After over a week of interesting tidbits, albeit amongst some under stimulating facts, from the world of Harry Potter, Pottermore readers finally get a deeper look into one of Harry Potter’s most highly-debated and contentious characters: Draco Malfoy.
To access this new information, readers will have to log into Pottermore and navigate their way through some chapters and a riddle This specific excerpt can be found in the chapter titled “Avada Kedavra” and hovering the cursor over the image of Draco Malfoy.
While some of these facts are already known to fans of the series, there’s still much to be known about Harry’s boyhood nemesis. So here's a roundup of what we learned:
Draco Malfoy was born the only child of a wealthy pure-blood family. He grew up believing that he was truly special for because he was, as his parents led him to believe, a talented, pure-blood wizard, and a Malfoy no less.
He also believed that had Voldemort won the first Wizarding War, life and the general state of the wizarding world would have been better off. Of course, he knew that he could not outwardly speak on these beliefs other than to a select few people who shared those beliefs. These people included the children of other Deatheaters, his childhood friends like Vincent Crabbe and Theodore Nott.
Draco, like all other wizard children at the time, had heard of Harry Potter. The boy who had prevented the Dark Lord from succeeding in his attempt to rule and purify the wizarding world. While we all know the wonderful man that the boy-who-lived turned out to be, at the time, one theory as to why Harry was able to survive Voldemort’s attack was because he was a powerful Dark wizard in his own right.
Interestingly enough, one of the biggest proponents of this notion was Draco’s father, Lucius Malfoy. The idea that Harry could become the next voice of the pure-blood community, in my opinion, gave Draco the sense that he was already living in the shadow of Harry Potter.
When the two boys were first introduced on the Hogwarts Express, Draco extended his hand to Harry in an effort to show his father that he was making strides to be in the good graces of the next potential Dark Lord. However, once he was rebuffed and realized that Harry’s alliances had already been made to Ron Weasley, he knew Harry was not going to be his friend, let alone Voldemort’s successor.
In the end, yes, Draco was deeply flawed and a bully. He was undeniably mean to Harry and the rest of the gang, however it was not completely unfounded. Not to make excuses for Draco, but he was raised in a very misguided way that ended up being extremely detrimental. He grew up thinking that he was better than everyone else and that Harry Potter could be his friend/potential Dark Lord. I can understand that he felt dejected when he learned that Harry didn’t want to be his friend, wasn’t a great Dark wizard, and that his father had been wrong all those years. That’s a lot for an 11-year-old to take in.
I think that the biggest lesson from Rowling’s latest piece is that Draco should not be reviled nor romanticized, but pitied.
J.K. Rowling’s thoughts on Draco Malfoy:
Draco was skilled at Occlumency, an area of study where Harry struggled deeply, because he has no trouble shutting down his emotions.
Despite their somewhat toxic household, the Malfoys really do love one another. As soon as his family begins to fall from Voldemort’s graces, Draco’s outlook on life begins to turn rather quickly. His loyalty clearly belongs to his mother and father before Voldemort. Similarly, Narcissa willingly jeopardies everything on a multiple occasions to protect Draco and keep her family intact.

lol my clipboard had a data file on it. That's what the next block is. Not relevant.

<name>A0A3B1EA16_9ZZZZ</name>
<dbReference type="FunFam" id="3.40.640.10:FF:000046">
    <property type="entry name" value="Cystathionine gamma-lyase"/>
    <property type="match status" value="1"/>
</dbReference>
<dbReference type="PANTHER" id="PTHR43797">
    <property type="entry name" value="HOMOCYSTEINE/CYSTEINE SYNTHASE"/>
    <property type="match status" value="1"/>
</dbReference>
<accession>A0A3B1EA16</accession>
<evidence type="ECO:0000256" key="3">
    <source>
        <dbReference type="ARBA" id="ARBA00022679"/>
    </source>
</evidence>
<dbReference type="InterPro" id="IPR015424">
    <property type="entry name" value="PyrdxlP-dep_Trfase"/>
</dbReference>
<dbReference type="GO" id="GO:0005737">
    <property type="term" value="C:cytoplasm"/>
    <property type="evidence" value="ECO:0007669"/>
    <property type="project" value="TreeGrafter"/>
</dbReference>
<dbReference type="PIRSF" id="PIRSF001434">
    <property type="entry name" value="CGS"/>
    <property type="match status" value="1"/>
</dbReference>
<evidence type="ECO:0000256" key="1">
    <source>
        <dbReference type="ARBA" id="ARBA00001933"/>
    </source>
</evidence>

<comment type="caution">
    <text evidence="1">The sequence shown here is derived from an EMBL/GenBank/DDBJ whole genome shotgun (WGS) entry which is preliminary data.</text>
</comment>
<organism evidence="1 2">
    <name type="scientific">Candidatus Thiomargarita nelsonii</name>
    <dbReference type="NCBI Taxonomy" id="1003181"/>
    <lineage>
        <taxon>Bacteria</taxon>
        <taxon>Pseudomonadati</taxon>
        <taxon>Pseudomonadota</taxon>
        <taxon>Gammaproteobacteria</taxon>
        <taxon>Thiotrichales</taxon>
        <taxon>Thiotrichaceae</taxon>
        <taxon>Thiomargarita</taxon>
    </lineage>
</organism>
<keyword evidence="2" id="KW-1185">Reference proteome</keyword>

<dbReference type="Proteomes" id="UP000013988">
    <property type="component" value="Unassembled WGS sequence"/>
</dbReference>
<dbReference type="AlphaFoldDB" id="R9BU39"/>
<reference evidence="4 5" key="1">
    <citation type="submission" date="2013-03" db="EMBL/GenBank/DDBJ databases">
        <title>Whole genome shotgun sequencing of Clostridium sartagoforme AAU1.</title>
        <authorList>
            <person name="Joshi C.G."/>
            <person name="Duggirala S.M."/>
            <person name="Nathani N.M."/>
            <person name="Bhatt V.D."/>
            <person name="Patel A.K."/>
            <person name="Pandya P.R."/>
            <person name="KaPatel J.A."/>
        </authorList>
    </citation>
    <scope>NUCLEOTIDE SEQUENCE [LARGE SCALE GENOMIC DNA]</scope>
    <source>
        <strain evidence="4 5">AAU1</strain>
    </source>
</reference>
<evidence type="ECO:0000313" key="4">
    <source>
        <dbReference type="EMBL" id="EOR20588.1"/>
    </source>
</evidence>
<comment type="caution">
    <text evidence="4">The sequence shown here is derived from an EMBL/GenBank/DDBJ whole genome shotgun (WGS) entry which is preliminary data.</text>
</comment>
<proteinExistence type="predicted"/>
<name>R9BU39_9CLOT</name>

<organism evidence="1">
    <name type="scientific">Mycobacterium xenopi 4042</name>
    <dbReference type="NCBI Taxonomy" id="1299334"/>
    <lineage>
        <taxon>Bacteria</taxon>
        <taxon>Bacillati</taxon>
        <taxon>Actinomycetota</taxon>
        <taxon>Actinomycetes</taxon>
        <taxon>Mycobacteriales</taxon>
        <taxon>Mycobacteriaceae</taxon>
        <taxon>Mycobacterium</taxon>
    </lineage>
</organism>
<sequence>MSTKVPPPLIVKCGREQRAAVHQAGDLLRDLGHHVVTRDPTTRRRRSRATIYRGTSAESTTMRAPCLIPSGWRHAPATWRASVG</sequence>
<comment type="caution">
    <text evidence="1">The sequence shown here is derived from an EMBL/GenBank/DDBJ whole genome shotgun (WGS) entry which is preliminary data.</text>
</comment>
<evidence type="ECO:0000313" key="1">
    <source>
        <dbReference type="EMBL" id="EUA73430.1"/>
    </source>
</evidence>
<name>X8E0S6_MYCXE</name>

J.K. states that she is “unnerved….by the number of girls who fell for this particular character (although [she does] not discount the appeal of Tom Felton), who…ironically, is about the nicest person you could meet.” and that, much to the dismay of his fans, his contemptuous demeanor and prejudice are not a self-defense mechanism that he uses to disguise his heart of gold.
As an admitted Draco Malfoy fangirl, I apologize for making you feel unnerved, J.K., but at least you can understand my confusion when you cast someone as dreamy as Tom Felton. *swoon*
So, what ever happened to ferret-boy? Rowling describes a life not unlike the one his parents lived. He was wealthy and lived in Malfoy Manor with Astoria Greengrass and their son Scorpius Hyperion Malfoy, but with a few differences.
While he maintains his interest in all things Dark magic, including collecting artifacts, he refrains from using them. He also has a strong interest in alchemical manuscripts, but never tries to make a Philosopher’s Stone which, as Rowling suggests, could indicate that he wants something beyond wealth, maybe even to become a better person. She also hopes that Draco will raise Scorpius to be kinder and more accepting than he was in his time at Hogwarts.
The duality in Draco’s personality is symbolized in the name Rowling chose for him. While his Christian name is Draco, which means dragon, his wand has the core of a unicorn, a pure and defenseless creature. So, while he might not have a heart of gold, some good still exists within him. Hey, that's enough for me!
There we have it! Draco is neither as bad as we imagined, nor as good. He wasn't an evil mastermind, nor was he a sensitive, good guy masking his real emotions. Nope. He was just kind of a jealous boy with rich, Deatheater parents. No one can deny that he's a complex character.
While most you may have come for the news, I know that some just stuck around this long for the Tom Felton GIFs. Here's one more for good measure:
What did you think about J.K. Rowling's latest character reveal? Be sure to let me know in the comments section!
What do you think of the new information on Draco Malfoy?
(Via: Pottermore, J.K. Rowling)